In early 2021, the African Data Hub conceptualised the COVID-19 Resurgence Map; a tool to track potential outbreaks in new COVID-19 cases. The premise was simple: If there is a sudden jump in cases in a 7-day period, this could signal exponential growth and the possible start of a new wave. The higher the percentage change, the steeper the curve. The hope was that the tool could highlight resurgence at the start of a new wave and potentially help inform interventions or at least individual actions and precautions.
The hope was that the tool could highlight resurgence at the start of a new wave and potentially help inform interventions or at least individual actions and precautions.
The Resurgence Map’s leaderboard highlighted the ten African countries with the biggest percentage change increases and the ten with the biggest percentage decreases in the 7-day period.
At the time of the tool’s initial build, many countries were still pursuing contact-tracing and governments were still hoping to curb mass outbreaks with stringent lockdowns, limitations on the movement and interaction of people and deliberate campaigns for testing and vaccination.
The potential use and success of the Resurgence Map always relied on the assumption that the reported case numbers from testing are comprehensive, accurate and regular. This was never really the case.
The potential use and success of the Resurgence Map always relied on the assumption that the reported case numbers from testing are comprehensive, accurate and regular. This was never really the case. And as the pandemic has shifted to becoming endemic, reported case numbers have become even less accurate. The success of vaccinations in limiting hospital admissions and deaths have also contributed to an underreporting of cases. It is no longer possible to make any claims that the data can depict resurgence or predict the start of a new wave.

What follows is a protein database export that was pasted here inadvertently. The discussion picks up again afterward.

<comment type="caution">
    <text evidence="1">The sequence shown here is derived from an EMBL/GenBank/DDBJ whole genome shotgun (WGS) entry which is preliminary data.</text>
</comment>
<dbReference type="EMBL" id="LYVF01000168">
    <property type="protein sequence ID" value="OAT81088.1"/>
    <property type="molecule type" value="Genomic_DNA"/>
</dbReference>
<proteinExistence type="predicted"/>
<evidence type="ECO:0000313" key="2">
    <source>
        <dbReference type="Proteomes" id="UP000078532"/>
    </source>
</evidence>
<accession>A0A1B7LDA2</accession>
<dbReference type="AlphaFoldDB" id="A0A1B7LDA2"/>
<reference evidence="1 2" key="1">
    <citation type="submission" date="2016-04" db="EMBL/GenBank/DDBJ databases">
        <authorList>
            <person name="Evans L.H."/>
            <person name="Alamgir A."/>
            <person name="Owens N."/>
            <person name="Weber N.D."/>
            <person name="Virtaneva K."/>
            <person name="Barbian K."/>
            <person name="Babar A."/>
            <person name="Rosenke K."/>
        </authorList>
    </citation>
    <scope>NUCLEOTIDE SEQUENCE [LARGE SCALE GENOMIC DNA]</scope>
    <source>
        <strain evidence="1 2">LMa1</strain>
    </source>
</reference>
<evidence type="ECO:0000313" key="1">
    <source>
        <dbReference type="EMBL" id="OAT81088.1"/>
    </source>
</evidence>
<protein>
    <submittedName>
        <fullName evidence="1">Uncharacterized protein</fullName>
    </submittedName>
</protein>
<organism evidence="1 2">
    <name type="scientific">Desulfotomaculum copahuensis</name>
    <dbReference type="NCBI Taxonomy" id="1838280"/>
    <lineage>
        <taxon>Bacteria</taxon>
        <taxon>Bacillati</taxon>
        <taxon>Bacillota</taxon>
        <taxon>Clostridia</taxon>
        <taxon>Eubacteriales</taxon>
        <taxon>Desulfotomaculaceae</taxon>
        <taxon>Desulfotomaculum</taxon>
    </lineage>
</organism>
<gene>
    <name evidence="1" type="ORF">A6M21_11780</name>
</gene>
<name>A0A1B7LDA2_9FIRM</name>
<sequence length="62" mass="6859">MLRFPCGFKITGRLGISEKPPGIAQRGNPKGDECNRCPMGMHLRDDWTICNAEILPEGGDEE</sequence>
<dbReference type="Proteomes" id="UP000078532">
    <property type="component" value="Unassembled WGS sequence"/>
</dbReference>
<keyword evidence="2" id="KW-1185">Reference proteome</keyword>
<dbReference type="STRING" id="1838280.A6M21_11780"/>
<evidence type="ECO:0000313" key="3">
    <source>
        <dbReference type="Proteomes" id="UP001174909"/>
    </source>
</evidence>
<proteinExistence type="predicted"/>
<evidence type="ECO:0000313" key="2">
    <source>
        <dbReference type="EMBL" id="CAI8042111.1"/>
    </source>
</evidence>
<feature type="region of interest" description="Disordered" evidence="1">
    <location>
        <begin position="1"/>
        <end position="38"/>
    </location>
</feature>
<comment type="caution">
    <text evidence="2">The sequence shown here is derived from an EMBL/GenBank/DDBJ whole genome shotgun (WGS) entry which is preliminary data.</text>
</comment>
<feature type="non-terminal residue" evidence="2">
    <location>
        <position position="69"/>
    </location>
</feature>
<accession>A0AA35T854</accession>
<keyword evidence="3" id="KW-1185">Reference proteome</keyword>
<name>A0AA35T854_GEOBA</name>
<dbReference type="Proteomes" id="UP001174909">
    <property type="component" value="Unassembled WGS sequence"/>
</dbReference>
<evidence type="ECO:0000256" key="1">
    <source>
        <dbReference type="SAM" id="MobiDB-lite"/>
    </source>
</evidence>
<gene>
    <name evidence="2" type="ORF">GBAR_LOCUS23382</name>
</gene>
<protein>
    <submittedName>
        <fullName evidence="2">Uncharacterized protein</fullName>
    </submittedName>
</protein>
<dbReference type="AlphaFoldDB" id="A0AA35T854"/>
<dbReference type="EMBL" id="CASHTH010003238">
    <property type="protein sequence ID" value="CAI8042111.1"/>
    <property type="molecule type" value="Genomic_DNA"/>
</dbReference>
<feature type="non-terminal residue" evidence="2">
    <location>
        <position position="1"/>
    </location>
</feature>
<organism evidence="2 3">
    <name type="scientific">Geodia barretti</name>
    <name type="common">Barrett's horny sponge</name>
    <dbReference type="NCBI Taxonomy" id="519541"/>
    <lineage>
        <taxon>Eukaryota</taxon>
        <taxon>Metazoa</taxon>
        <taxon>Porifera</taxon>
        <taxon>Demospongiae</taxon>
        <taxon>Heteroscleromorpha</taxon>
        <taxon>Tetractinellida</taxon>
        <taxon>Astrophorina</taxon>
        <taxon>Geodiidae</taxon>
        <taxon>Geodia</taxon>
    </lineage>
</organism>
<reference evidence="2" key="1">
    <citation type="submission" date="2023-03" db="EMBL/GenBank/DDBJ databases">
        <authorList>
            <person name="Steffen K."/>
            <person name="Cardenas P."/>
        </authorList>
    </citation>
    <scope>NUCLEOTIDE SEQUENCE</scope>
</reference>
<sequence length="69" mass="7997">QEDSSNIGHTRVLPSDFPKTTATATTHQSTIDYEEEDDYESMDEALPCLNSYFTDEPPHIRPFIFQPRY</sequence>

In 2022 it became necessary to reimagine the Resurgence Map as a tool to document the current available data. Introducing… the COVID-19 Observer. The new map and leaderboard gives an up to date overview of new cases across the continent in one screen and further interrogation of country-level data is possible by clicking through on the map or leaderboard.
At country-level, the COVID-19 Observer gives access to various comparative metrics and can be a useful tool to gain a better understanding of the pandemic at any point in time. Users can compare key COVID-19 metrics such as number of people vaccinated with case numbers or the testing and positivity rates during the height of the pandemic.
As countries are shifting their focus and budgets away from COVID, reliable case numbers and related data will become increasingly vague and the Covid-19 Observer might function primarily as a tool for historical investigation of the pandemic in Africa. For example, journalists can use the tool to understand how COVID-19 case numbers and deaths put pressure on hospitals when reporting on health care infrastructure and budget expenditure in 2020 and 2021 in different African countries.
Although governments are moving health budget investments elsewhere, we hope that testing and sampling for new variants continues. We do not want to become complacent about potential global health risks, and the continued collection of accurate data will most likely prove essential for guiding policies and interventions for the foreseeable future.